How Am I Supposed to Love You?

From what I understand about these things, I am supposed to love you.

To be fair, you are at times delightful.  You are pretty.  Not beautiful, but you’ve got a lot going for you and you maintain it well.  You are pleasant to hold.  You are thoughtful and intelligent.  You value honesty and directness.  You enjoy learning.  You enjoy figuring stuff out. You enjoy making things work.  You are curious. You are well read, broadly interested, and diversely skilled.  You can converse on a number of topics.  You are comfortable with silence.  You are a pleasant company, as long as you feel safe.  You are sweet and caring, as long as you feel safe.  You are sharp.  You are funny, when you feel safe.  You are funnier yet, when you hurt.

When you feel unsafe, you get anxious.  That happens a lot and is not pleasant to be around.  You have those nasty anxiety habits that you try to hide.  You are skittery around strangers.  I don’t know how to feel about that. You get startled, you don’t know what to say, and you come across as rude and arrogant, when you are just awkward.

But then again, sometimes you are arrogant.  What a pain you can be.  You get dark.  You get angry.  You don’t show it overtly, but it’s there simmering behind the ice walls you put up, leaking as sarcasm.  You are vindictive.  Rejecting you is a felony, punishable by excommunication for months if not for life.  You have perfected cutting people off.  Ironically, you hold grudges against those who snub you.  Mocking you is a major misdemeanor.  Interrupting or doubting you is a three strikes and you are out offense.  I can’t remember one person you’ve ever forgiven.  Maybe after a while you throw a few handfuls of dirt upon the proverbial hatchet… Maybe.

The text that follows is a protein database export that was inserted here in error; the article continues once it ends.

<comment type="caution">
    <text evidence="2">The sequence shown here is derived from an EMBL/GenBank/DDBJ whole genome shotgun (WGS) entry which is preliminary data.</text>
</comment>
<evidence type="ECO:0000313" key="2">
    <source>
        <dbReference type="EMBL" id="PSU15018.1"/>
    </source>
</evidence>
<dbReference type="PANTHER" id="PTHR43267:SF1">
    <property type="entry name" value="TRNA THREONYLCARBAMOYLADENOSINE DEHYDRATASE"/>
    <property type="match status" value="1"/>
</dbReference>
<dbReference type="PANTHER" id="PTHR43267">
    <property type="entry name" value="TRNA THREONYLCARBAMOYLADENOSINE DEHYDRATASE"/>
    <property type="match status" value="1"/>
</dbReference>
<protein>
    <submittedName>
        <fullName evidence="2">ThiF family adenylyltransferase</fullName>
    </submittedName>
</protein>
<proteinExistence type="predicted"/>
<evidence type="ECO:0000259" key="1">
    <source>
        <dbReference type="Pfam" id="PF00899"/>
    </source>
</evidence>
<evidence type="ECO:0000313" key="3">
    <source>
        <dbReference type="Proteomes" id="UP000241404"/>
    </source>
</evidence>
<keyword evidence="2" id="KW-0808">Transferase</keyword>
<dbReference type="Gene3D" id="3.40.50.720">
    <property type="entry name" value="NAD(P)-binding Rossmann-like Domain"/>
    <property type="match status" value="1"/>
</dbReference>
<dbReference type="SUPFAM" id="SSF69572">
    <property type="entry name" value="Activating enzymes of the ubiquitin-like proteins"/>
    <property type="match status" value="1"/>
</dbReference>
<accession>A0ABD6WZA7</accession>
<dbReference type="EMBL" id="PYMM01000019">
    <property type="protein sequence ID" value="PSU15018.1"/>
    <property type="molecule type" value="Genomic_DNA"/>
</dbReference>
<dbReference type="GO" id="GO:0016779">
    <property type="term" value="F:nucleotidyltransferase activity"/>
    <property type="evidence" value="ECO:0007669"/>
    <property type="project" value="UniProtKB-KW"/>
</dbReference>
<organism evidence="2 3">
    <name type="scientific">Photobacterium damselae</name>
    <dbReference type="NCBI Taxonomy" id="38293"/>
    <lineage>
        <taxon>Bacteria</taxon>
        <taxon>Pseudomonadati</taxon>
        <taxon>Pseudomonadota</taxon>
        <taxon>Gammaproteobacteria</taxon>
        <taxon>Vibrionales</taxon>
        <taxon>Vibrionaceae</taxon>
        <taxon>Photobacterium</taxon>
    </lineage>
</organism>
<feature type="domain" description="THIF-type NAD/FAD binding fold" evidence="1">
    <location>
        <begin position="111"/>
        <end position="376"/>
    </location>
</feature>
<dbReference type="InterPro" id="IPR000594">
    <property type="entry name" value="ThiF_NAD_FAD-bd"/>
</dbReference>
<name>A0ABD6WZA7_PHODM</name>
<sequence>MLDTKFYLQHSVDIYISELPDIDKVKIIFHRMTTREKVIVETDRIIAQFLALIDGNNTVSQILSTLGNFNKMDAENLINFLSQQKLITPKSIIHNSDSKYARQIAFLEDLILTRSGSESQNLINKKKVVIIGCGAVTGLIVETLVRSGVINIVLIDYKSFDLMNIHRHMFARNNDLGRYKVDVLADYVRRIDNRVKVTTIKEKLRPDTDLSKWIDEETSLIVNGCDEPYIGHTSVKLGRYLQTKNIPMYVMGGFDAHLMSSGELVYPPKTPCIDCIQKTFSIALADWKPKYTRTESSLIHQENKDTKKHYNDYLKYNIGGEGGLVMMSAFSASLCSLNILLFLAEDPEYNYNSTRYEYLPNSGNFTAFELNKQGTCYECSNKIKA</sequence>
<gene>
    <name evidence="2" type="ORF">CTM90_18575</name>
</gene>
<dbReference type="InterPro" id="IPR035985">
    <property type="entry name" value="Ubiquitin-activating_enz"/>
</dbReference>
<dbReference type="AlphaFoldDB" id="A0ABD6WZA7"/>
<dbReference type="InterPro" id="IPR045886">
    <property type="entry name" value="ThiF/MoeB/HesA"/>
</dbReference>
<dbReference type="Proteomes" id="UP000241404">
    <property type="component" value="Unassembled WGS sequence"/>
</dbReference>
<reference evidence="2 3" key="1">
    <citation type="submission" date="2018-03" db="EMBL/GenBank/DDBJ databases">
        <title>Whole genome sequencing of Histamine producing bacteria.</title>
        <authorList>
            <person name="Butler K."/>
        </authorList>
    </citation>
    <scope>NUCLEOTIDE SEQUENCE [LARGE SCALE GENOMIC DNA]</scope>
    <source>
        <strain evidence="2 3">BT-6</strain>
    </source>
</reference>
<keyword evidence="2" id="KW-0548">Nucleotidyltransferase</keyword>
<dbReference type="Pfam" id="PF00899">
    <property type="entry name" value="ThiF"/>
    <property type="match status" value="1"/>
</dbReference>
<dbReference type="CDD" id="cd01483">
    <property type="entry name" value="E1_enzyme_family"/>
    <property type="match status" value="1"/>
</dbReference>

And the other “crimes”: minor disloyalty, minute weakness of character, understandable petty lying, alleged stupidity, poor spelling…  Don’t look so surprised: years later, you are still bewildered how a friend born in Philadelphia could misspell “Schuylkill”, how Mom confuses third person singular reflexive from infinitive reflexive. You never responded to a long sincere letter from a childhood friend, because the grammar repelled you.  And when was the last time you spoke to Mom, hard as she tries to get through to you?  You cut people off, and then are so pathetically needy for attention, desperate for more as soon as anyone still in your good graces gives you as much as a look, sends you a text, whatever.  Honestly, how do you have any friends left?

And I am supposed to love you?  How?  Oh stop it.  It hurts me just as much as it hurts you.

2 thoughts on “How Am I Supposed to Love You?

  1. When I first read this, I was tempted to believe that it was about me. It occurred to me that it might have been written by someone that knows me, like my sister, but then I noticed that you’re in the USA. And anyway, apart from my sister, I’ve never let anyone get close enough to me for long enough to notice what you have written about. I am ashamed of what I am, but there is little that I can do about it. I didn’t choose to be what I am, to think, feel and behave in the weird ways that I do, And I must live with it for the rest of my life.
    I am glad that I stumbled upon your article because it was good to hear what I think of myself from someone else. On the one hand, it means that I am right about myself which is sort of reassuring. On the other, it also means that I am a narcissist, which is not good. I think I am known as a covert narcissist, although I haven’t yet properly researched it.
    Anyway, thank you for this article.


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